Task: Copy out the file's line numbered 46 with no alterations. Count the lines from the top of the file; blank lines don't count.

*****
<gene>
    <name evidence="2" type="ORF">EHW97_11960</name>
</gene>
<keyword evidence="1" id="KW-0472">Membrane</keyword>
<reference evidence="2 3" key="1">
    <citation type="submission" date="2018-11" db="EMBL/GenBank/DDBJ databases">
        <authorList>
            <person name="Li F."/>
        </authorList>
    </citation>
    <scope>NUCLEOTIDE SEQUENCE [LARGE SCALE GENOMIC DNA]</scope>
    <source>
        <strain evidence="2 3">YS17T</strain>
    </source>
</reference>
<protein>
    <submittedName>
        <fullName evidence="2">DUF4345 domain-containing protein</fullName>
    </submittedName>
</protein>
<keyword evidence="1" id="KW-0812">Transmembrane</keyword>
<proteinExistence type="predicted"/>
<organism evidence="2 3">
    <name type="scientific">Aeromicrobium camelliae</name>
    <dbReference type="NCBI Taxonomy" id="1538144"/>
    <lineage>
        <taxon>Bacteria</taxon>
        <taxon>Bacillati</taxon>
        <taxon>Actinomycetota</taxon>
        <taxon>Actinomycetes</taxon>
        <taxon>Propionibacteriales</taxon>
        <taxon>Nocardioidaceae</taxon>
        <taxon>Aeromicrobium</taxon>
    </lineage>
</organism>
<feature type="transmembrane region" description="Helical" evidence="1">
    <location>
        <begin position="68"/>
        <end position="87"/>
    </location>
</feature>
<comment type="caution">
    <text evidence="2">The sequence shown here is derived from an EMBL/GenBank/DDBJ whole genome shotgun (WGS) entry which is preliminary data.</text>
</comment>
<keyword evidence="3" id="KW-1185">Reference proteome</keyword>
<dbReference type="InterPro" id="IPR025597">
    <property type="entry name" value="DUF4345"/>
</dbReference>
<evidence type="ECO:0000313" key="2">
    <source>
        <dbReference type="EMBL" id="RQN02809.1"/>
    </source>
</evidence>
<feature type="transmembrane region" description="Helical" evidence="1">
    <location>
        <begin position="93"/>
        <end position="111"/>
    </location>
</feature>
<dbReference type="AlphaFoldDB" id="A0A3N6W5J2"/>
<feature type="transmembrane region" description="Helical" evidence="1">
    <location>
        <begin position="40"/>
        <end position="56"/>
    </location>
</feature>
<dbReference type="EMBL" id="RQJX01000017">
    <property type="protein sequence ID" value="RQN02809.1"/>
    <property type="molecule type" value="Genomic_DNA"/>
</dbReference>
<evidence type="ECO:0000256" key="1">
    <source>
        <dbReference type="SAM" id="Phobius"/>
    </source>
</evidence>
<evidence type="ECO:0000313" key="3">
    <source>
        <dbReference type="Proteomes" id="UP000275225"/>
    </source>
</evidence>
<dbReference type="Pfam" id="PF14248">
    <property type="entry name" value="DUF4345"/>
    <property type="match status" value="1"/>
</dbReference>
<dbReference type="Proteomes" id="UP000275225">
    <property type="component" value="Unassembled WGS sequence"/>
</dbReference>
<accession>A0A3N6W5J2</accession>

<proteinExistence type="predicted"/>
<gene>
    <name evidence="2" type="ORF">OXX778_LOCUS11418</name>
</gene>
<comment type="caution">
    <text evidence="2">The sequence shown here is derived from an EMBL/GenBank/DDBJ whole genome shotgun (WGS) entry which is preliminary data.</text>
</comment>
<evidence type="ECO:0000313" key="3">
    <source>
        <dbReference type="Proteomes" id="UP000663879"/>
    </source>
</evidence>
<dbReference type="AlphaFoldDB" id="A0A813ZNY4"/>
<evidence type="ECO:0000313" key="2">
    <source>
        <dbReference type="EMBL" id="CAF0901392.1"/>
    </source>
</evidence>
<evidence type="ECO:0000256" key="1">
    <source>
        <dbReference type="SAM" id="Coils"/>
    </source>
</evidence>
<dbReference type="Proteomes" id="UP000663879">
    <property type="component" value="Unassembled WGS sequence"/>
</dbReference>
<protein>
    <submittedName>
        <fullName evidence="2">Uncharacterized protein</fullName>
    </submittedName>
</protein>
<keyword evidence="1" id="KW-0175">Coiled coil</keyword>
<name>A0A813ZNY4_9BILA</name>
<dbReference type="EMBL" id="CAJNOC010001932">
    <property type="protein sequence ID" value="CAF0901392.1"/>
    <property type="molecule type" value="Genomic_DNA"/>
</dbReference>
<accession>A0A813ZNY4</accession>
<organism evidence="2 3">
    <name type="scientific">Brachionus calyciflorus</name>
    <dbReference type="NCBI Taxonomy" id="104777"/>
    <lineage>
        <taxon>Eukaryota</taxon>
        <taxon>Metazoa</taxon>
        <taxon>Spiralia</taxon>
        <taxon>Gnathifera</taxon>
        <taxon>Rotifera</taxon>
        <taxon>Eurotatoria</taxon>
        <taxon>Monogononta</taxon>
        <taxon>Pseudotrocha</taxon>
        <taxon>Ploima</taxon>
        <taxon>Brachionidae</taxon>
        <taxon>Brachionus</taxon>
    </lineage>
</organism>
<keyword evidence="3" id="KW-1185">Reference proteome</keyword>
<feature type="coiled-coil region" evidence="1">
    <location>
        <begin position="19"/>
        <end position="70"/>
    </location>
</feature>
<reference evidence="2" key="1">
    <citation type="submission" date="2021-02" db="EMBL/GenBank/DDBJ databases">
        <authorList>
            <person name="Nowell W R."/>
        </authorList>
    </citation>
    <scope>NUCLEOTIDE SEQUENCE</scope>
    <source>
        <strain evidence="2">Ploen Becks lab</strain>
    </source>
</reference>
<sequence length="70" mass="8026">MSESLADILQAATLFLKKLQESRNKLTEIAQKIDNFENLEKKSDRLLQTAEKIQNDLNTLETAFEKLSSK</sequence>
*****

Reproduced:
<dbReference type="InterPro" id="IPR025597">